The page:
from The American Heritage® Dictionary of the English Language, 4th Edition

  • n. A vault with niches for urns containing ashes of the dead.
  • n. One of the niches in such a vault.
  • n. A dovecote.
  • n. A pigeonhole in a dovecote.

from Wiktionary, Creative Commons Attribution/Share-Alike License

  • n. a dovecote; one of the pigeonholes in a dovecote
  • n. a large, sometimes architecturally impressive building for housing a large colony of pigeons, particularly those of ancien regime France.
  • n. a building, a vault or some similar place for the respectful and usually public storage of cinerary urns containing cremated remains, or a niche in such a place

from the GNU version of the Collaborative International Dictionary of English

  • n. A dovecote or pigeon house.
  • n. A sepulchral chamber with niches for holding cinerary urns.

from The Century Dictionary and Cyclopedia

  • n. . A dovecote; a pigeon-house. Also columbary.
  • n. In Roman antiquity, a place of sepulture for the ashes of the dead, consisting of arched and square-headed recesses formed in walls, in which the cinerary urns were deposited: so named from the resemblance between these recesses and those formed in a dove-cote for the doves to build their nests in.
  • n. In architecture, a hole left in a wall for the insertion of the end of a beam. Also called putlog-hole.
  • n. Eccles., the columba or dove-shaped pyx. See columba, 3.

from WordNet 3.0 Copyright 2006 by Princeton University. All rights reserved.

  • n. a birdhouse for pigeons
  • n. a niche for a funeral urn containing the ashes of the cremated dead
  • n. a sepulchral vault or other structure having recesses in the walls to receive cinerary urns


from The American Heritage® Dictionary of the English Language, 4th Edition

Latin columbārium, sepulchre for urns, dovecote, from columba, dove.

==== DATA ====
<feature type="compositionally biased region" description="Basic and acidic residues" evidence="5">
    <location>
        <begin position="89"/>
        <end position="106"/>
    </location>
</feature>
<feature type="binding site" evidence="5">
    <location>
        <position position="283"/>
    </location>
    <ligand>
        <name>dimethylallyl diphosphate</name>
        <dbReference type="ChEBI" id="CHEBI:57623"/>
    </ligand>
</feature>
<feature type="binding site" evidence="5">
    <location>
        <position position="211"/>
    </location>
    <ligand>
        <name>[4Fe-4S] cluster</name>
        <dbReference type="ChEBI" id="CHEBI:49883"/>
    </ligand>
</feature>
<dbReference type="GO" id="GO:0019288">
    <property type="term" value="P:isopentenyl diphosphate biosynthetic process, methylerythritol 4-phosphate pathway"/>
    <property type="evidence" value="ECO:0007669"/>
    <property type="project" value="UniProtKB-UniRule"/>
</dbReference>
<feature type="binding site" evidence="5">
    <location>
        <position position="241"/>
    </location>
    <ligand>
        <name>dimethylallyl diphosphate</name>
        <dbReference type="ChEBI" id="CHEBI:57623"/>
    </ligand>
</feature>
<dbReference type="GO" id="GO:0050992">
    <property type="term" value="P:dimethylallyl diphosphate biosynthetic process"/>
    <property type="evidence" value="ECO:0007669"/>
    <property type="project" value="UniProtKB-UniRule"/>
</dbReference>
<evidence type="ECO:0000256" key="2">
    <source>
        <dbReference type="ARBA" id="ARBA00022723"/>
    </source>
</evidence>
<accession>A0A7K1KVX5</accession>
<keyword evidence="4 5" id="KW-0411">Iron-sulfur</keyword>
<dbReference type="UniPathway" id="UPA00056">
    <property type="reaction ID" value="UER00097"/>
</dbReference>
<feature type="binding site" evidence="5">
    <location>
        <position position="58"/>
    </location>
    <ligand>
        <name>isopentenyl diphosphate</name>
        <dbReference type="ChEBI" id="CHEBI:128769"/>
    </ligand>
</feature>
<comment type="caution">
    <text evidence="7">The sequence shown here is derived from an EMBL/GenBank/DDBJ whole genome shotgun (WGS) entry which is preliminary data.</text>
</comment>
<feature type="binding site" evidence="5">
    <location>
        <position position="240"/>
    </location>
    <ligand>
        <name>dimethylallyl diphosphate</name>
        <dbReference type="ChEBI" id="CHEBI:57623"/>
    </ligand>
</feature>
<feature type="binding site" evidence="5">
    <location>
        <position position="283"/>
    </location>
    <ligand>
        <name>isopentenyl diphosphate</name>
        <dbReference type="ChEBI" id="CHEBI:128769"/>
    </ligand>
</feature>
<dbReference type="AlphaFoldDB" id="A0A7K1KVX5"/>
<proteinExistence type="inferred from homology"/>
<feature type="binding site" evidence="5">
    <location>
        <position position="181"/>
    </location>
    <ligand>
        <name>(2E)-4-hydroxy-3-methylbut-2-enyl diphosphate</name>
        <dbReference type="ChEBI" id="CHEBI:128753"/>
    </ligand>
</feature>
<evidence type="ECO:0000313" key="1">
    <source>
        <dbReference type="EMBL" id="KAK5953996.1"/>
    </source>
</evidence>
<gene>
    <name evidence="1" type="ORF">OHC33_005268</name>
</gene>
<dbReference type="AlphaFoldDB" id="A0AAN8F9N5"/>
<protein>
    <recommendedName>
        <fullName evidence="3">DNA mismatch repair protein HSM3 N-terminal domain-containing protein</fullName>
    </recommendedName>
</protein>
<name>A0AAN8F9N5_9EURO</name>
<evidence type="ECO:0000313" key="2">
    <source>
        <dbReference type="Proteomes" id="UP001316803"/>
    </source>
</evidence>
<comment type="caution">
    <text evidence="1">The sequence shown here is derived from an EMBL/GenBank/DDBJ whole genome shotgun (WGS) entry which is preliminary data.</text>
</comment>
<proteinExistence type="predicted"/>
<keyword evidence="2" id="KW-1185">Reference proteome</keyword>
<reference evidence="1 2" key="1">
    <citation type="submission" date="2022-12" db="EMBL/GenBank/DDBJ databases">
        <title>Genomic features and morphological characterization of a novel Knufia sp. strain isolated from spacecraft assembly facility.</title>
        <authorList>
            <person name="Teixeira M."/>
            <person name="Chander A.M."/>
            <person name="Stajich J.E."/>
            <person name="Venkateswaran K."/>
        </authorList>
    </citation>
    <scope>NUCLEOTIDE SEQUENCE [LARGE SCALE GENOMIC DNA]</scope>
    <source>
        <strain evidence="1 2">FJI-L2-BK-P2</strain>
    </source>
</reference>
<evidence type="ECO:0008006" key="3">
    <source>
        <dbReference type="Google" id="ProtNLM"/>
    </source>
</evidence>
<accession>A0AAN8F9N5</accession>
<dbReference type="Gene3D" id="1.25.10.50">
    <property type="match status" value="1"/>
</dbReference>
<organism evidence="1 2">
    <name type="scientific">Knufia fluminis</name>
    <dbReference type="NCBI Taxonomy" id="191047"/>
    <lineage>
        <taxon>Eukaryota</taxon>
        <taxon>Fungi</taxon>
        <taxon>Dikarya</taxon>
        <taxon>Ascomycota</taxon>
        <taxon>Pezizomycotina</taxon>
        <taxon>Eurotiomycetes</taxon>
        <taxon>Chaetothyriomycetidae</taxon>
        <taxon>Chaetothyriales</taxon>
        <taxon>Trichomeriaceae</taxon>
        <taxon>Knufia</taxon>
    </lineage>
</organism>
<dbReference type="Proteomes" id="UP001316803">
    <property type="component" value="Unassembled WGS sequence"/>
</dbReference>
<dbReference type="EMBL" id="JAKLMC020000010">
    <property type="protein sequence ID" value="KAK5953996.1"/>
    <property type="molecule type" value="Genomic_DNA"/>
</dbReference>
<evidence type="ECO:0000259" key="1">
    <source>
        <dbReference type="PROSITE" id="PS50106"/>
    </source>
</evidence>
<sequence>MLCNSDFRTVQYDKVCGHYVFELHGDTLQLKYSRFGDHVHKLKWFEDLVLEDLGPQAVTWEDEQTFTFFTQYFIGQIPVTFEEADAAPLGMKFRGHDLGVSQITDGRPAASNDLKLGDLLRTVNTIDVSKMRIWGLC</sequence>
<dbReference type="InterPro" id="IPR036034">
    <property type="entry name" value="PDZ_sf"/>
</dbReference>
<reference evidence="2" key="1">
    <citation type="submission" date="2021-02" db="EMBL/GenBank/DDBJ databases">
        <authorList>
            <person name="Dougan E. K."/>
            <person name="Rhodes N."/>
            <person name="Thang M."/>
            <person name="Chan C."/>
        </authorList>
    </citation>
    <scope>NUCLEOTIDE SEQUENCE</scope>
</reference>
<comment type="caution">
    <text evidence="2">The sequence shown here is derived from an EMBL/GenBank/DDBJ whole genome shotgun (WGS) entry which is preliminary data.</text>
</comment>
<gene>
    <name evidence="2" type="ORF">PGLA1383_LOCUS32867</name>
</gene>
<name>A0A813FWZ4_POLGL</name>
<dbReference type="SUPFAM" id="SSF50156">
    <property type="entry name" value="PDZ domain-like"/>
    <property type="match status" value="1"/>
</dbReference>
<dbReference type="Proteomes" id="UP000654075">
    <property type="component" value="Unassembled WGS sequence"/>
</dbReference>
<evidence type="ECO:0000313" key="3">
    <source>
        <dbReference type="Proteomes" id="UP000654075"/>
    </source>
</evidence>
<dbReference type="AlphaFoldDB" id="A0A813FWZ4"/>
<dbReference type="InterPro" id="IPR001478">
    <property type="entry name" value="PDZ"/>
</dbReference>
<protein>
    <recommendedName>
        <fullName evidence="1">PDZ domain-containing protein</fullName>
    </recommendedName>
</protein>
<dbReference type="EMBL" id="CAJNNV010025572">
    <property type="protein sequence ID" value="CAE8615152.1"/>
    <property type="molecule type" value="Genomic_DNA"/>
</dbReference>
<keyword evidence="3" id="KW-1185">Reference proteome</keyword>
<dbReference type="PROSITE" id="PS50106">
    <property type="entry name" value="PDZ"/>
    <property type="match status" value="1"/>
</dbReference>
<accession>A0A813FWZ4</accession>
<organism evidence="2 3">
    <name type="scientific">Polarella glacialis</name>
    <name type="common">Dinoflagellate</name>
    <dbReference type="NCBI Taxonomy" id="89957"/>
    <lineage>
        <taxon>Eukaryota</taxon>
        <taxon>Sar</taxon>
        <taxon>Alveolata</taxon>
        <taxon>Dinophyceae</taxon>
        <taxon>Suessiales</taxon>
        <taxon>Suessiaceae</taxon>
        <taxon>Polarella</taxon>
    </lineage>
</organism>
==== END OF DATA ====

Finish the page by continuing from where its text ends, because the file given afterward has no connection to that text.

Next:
from Wiktionary, Creative Commons Attribution/Share-Alike License

Latin from columba, dove


  • The funerary vault, or Monumentum Liviae, contained the cremated remains of more than a thousand Roman slaves and freedmen, their ashes packed in row upon row of ollae burial jars stacked in tiny niches around the vault, like pigeonholes; hence the name columbarium, meaning “dovecote.”

    Caesars’ Wives

  • If a tomb was fitted up to contain many funeral ash-urns, it was known as a columbarium, or dove-cote (_columba_, a dove), the ashes of the freedmen and even slaves being placed in niches covered by lids and bearing inscriptions.

    The Story of Rome from the Earliest Times to the End of the Republic

  • A door in the wall, on the left of the approach to the grotto, and a very steep staircase, lead to the columbarium, which is situated in a pretty fruit-garden.

    Seeing Europe with Famous Authors, Volume 8 Italy and Greece, Part Two

  • The university wants to build what's called a columbarium -- a structure with niches for the ashes of alumni -- but there's a catch.

    South Florida - South Florida Recipes

  • The university wants to build what's called a columbarium - a structure with niches for the ashes of alumni - but there's a catch.


  • A source of comfort and a favoured place of contemplation for the bereaved family, the columbarium is a receptacle where urns containing the ashes of a loved one are placed.

    Kootenay Rockies - News

  • Interment options at Augusta Memorial Park are a traditional ground space, a "columbarium" or cremation niche in a wall, a public mausoleum and a "private family estate" or standalone mausoleum. -

  • He set it out in a 120x120 frame he termed a "columbarium" (i.e. a dovecote, which has a similar grid of niches) and records that it took him nine years to calculate, even with the newly imported technique of ‘algorism ', calculation with Arabic numerals rather than abacus.

    The Mandelbrot Monk

  • Since the IG report was released, two other families with relatives whose ashes were placed in the cemetery's columbarium asked that their niches be opened, Horst said.

    Scope of burial mistakes at Arlington is a mystery

  • Her ashes rest in the Cypress Lawn columbarium at Colma, far from the Atherton family crypt.

    Gertrude Atherton (1857-1948)


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  • Yeah, milos! Good to see you!

    October 28, 2011

  • Just learnt the highly surprising but etymological no-brainer sense of dovecot(e) the other day from "Waverly". Century #2 is helpful as always in elucidation of "why the heck".

    October 28, 2011

  • "Hassan Ibn Abbou's tomb is in a columbarium in Antony, a suburb of Paris. . ." Gilbert Adair translation of Georges Perec's La Disparition

    August 11, 2010